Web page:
Samuel Howes was baptized 10 June 1610 at Eastwell, Kent, England, the son of John Howes and Alice (Lloyd?). His last name is often seen as House in records. He is my 11th great-grandfather on my Grandmother Millie (Booth) Rollins’ side of the family.
Samuel likely came over with Rev. Lothrop’s group of Separatists in 1634. Samuel settled at Scituate in 1634/5 near the harbor, southeast of Coleman's Hills, between the lots of Rev. Lothrop and Richard Foxwell. Samuel went with Rev. Lothrop and others to be among the first white settlers of Barnstable (1639). He later went to Cambridge, eventually returning to Scituate. His family was close with Rev. John Lothrop—Samuel’s sister Hannah was the Reverend’s first wife.
About April 1636 he married Ann Hammond who was born about 1619. I have sometimes seen his wife’s name as Elizabeth Hammond. Ann’s parents were William Hammond and Elizabeth Paine who were married at Lavenham, a village in Suffolk, England and immigrated to Watertown, Massachusetts.
The couple had four children that I know of: Samuel, Elizabeth, Sarah and John.
I descend from Elizabeth who married John Sutton.
Samuel was a shipbuilder by trade. Capt. George Henry Preble’s NEHGR April 1871 article Notes on Early Ship-Building in Massachusetts, states that “At Hobart’s landing [Scituate] vessels were built by Samuel House as early as 1650.”
From a deposition in England (below), it shows that he was in the English Navy as a young man. It also indicates he was an opinionated and brave man to make a negative comment about taxation under oath!
The Rawlinson Manuscript, A-128, in the Bodleian Library comprising records of the proceedings of the Court of High Commision (Ecclesiactical Division) 1632, gives an interesting account of the prosecution of Rev. John Lothrop/Lathrop and his flock of dissenters who met at a conventicler [a private meeting to hear illegal preaching]
in the Black Friars, London. Among those arrested were Samuel Howes and his sister Penninah Howes who was a sister-in-law of Mr. Lathrop and their examination by the different members of the court is recorded as follows;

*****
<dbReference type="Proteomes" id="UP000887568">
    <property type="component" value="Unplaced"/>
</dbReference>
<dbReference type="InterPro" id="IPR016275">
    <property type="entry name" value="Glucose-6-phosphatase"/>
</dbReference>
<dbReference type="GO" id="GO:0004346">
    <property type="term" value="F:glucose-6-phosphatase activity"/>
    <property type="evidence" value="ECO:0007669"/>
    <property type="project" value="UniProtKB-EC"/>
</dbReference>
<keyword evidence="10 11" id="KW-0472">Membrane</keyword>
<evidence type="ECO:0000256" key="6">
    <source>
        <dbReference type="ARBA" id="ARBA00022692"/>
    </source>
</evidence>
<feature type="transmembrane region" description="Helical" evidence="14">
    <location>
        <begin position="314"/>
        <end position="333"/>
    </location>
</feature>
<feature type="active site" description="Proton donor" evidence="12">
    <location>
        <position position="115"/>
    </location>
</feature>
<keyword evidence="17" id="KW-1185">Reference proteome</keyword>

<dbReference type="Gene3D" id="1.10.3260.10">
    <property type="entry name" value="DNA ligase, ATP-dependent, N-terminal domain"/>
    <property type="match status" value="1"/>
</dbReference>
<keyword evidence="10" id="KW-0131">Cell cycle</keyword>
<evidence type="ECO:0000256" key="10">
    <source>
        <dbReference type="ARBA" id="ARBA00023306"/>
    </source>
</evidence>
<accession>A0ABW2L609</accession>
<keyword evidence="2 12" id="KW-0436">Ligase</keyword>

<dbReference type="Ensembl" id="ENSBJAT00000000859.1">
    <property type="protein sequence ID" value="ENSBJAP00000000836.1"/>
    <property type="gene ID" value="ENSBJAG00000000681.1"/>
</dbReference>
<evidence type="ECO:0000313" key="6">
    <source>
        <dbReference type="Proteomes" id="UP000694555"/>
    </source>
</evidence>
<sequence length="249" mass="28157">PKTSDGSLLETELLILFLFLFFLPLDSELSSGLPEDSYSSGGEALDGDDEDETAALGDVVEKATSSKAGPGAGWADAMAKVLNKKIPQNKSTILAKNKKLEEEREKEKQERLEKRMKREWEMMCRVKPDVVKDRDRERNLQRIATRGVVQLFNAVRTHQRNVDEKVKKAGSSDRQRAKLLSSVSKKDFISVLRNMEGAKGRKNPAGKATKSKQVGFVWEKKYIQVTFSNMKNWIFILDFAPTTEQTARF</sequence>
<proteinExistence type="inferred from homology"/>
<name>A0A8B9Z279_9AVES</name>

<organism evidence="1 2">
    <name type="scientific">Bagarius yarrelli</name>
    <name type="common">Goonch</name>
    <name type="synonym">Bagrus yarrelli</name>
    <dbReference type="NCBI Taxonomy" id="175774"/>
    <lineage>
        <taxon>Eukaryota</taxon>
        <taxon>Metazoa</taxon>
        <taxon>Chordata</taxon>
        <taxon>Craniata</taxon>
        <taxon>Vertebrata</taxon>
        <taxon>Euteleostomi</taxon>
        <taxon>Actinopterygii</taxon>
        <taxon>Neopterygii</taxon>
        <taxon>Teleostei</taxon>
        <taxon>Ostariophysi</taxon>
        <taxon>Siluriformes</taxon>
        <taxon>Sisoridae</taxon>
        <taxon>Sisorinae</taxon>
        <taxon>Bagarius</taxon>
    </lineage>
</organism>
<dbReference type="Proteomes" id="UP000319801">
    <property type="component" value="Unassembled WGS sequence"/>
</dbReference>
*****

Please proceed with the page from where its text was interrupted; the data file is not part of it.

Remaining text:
Register: "Samuel Howes," saith the King's advocate, "you are required by your oath to answer to the articles."
Howes: "I have served the King both by sea and by land, and I had been at sea if this restraint had not been made upon me. My conversacon, I thank God, none can tax."
Register: "Will you take your oath?"
Howes: "I am a young man and doe not know what the oath is."
King's Advocate: "The King desires your service in obeying his laws."
Then Penninah Howes was called and required to take her oath but she refused.
London: "Will you trust Mr. Lathrop and believe him rather than the Church of England ?"
Penninah: "I referre myself to the word of God whether I maie take this oath or noe."
Rev. Lothrop served two years in a London prison where many prisoners died because of the deplorable conditions.
The first church services in Barnstable were held at a large boulder known as Sacrament Rock.
|Sacrament Rock, Barnstable|
Rev. Lothrop’s Bible is on display at Sturgis Library in Barnstable.
Samuel died in Scituate on 12 September 1667 (date of death given in his probate records). Ann survived him but I do not know her date of death. Samuel had a large estate in Barnstable and Scituate.
Ann was the niece of William Paine of Boston, a man of great wealth, who left 10 pounds to his "kinswoman Elizabeth, daughter of Samuel House.”
The inventory of the Estate of Samuel House Sr. who deceased the 12th day of Sept 1661: appraised at the request of Samuel House Jr. and Elizabeth House, children of the deceased by Timothy Hatherly, Nicholas Baker, Joseph Tilden and Isaac Chittenden. Among the items are the boat as she with the new sayle at Boston, and all belonging to it: 80 lbs. The house and land at Scituate, 60 lbs. His share of a parcel of land granted by the court, to the ancient freemen of Duxburrow, Scituate and Marshfield, 251 lbs. These goods heer underwritten, not being here at Scituate, were appraised by Tristem Hull and John Chipman of Barnstable, because the goods were there.
The property at Barnstable was all personal, including his wife's gown at 1 lb 17s; his sonnes suite at 1 lbs. Samuel House Jr. was deposed to the truth of the above written inventory. (Mayflower Descendant Vol. 15, p. 59)
Sources Not Listed Above:
Amos Otis, Genealogical Notes of Barnstable Families, being a reprint of the Amos Otis Papers, 1888
Dan R. McConnell, The Howes, Lothrops, and Linnells of Kent and London, England, and Scituate and Barnstable, Massachusetts, Cape Cod Genealogical Society Bulletin, Fall 2007